I don’t ordinarily use my pocketknives for food prep, but in the spirit of thoroughness I sliced up some veggies with it. The blade has a full flat grind and gets very thin at the bottom, which made slicing easy. The ergonomics for general food prep were fine as long as I didn’t try to spread anything- the thin blade definitely doesn’t work as a butter knife. The flipper tab extends below the cutting edge, so it can’t really be used for dicing either, but kitchen work is clearly not this knife’s intended use.
The pocket clip is rather long and thin and has more flex to it than any other milled clip I’ve handled. The good news is that it doesn’t chew up my (already chewed up) pants pockets, but the bad news is that it seems like it could easily get bent.
I carried this knife during a T.C.C.C. medic class, and when we were learning how to improvise tourniquets, I used the Malware as a windlass (the stiff piece that you twist to tighten the tourniquet.) Despite really cranking this thing down tight on my training partner’s arm, I had no fear of the knife breaking or bending until the instructor decided to show the class how to tie off the end of the improvised tourniquet using the pocket clip. He was bending the clip way out and jamming fabric under it, and I desperately wanted to ask him to stop so he didn’t break it. I resisted this urge because I didn’t want to seem like a weenie to our super-badass Los Angeles SWAT Medic instructor. So he manhandled the clip, and when he was done, it just sprung back to it’s normal state. It may be thin and flexible, but it’s not fragile.
Overall, the Malware isn’t an “overbuilt” knife like a Hinderer Knives XM or a Strider SMF, but it’s definitely tougher than it looks.
Deployment & Lockup
A gripe I have with every single framelock flipper is if I grip it in such a way that I’m putting a lot of pressure with my middle finger on the front of the lock near the pivot, then the knife becomes very difficult to flip open. The worst offender on this front that I have is a Brad Zinker midtech version of the Boker Urban Trapper. The only knife I have that is immune to this problem is my GiantMouse GM1, which is an awesome knife overall, but perhaps solves this problem by having a weak detent which makes it difficult to flip open. However, the ergonomics of the Malware naturally place my fingers where they don’t get in the way of the mechanism at all.
The Malware’s flipper tab is relatively small but has comfortably rounded jimping that provides good traction for flipping. The amount of detent tension that has to be overcome to flip the knife open is tough for me to objectively define- but subjectively, I think it flips perfectly. The Malware’s framelock engages at about 40%, which you can jam over to about 60% if you’re worried about it slipping (not that that’s ever happened to me or anyone I know.)
I don’t carry a knife specifically for self defense, but I must say that I certainly never felt under-prepared while carrying the Malware on the weird streets of Los Angeles. It’s never accidentally opened while in my pocket or while drawing it out of my pocket. It’s flipped and locked open securely every single time I’ve flipped it. I don’t think an especially scary-looking knife like this is going to make a bad man run away in terror, but it’s a long, mean looking blade with a big handle I can get a very firm grip on. So I’ll add self defense to the Malware’s growing list of positive attributes.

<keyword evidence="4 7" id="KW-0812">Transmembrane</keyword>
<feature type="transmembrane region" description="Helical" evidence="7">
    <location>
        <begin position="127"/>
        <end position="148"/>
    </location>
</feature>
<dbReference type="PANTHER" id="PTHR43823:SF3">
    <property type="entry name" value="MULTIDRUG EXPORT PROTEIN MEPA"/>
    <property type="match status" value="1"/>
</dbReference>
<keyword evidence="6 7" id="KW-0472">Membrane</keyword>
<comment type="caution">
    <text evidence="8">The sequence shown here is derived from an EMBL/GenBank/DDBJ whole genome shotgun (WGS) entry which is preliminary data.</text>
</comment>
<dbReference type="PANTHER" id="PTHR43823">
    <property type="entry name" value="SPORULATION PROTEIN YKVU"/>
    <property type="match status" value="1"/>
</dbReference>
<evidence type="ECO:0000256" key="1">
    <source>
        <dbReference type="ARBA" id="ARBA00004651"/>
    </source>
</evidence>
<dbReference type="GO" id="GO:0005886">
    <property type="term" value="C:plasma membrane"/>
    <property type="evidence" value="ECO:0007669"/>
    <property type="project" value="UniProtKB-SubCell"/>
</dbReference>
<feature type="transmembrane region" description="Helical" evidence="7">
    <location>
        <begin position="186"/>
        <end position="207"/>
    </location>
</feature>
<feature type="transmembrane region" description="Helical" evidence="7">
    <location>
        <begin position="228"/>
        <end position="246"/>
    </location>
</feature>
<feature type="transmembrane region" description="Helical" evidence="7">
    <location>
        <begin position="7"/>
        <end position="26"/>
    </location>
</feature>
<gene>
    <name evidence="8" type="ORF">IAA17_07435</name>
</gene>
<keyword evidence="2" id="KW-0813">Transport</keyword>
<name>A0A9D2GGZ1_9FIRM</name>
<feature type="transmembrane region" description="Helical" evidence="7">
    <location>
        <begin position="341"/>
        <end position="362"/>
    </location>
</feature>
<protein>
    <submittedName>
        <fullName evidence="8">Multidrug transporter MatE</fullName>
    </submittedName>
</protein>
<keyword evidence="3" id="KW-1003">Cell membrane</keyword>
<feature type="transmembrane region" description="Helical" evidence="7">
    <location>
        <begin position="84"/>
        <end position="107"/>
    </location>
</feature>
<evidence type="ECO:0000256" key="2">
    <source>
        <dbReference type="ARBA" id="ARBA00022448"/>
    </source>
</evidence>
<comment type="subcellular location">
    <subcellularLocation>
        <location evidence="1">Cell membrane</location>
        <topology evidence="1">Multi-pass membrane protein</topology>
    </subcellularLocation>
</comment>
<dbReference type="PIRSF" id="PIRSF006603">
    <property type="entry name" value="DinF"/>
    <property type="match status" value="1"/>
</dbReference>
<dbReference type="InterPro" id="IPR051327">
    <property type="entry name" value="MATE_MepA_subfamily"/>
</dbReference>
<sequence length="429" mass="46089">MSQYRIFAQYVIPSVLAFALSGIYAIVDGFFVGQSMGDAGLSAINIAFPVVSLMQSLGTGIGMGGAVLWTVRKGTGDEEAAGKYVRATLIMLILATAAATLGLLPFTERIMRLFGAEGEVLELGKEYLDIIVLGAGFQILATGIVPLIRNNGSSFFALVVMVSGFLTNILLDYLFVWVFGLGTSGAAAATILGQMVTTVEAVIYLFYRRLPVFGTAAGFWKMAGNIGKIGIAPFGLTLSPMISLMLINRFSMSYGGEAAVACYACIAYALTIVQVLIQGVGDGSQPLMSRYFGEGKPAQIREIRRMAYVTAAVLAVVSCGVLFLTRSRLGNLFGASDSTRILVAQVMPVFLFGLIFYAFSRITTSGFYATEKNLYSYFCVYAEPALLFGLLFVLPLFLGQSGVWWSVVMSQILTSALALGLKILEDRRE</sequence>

Bestech Malware Review – Final Thoughts
I carried the Malware every day for a month and primarily used it for un-challenging tasks like opening packages, slashing open bags of cat food, and as an improvised medical device. At the end of the month, the finish on blade, handle, and clip are unblemished. The S35VN blade was still very sharp in most places, but after a quick, ham-fisted touch up on a Wicked Edge sharpener, it’s back to 100%. There’s no sharpening choil, but I don’t really care if the last few millimeters of my blade are super sharp.
What is the Bestech Malware made to do? I don’t want to sound like a knife snob a-hole, but I tend to compare everything to my Chris Reeve Knives Sebenza 21. The word “Sebenza” is literally the Zulu word for “work”, and the Sebenza feels like an indestructible precision tool. The Bestech knife doesn’t feel like a tool, it feels like a blatantly offensive weapon that can also open boxes from Amazon. Malware is the perfect name for this knife because it’s so badass. Not flaming skull badass, but sci-fi villain badass. It brings to mind futuristic heavy metal music by the band Voivod, it’s like the knife version of the Space Marines’ rifle from the movie Aliens, it should be a weapon in the DOOM video games, and I obviously really like it.
The deciding factor for anyone considering buying the Malware is definitely it’s looks- if you immediately like it’s vibe, I say get it. Nothing is perfect (except kittens), but the Malware excelled at everything I wanted it to do, and looked super-murder-ey doing it. Recommended!
Bestech Knives Malware – From $196.00
Editor: I recommend purchasing the Bestech Knives Malware at BladeHQ and Amazon. Thank you very much.
About the Author: This guest review was written by John Burridge. John lives in Los Angeles and has a deep passion for knives. I plan on adding to this section to include more info about John and where to find him. In the meantime, I hope you enjoyed this in depth review.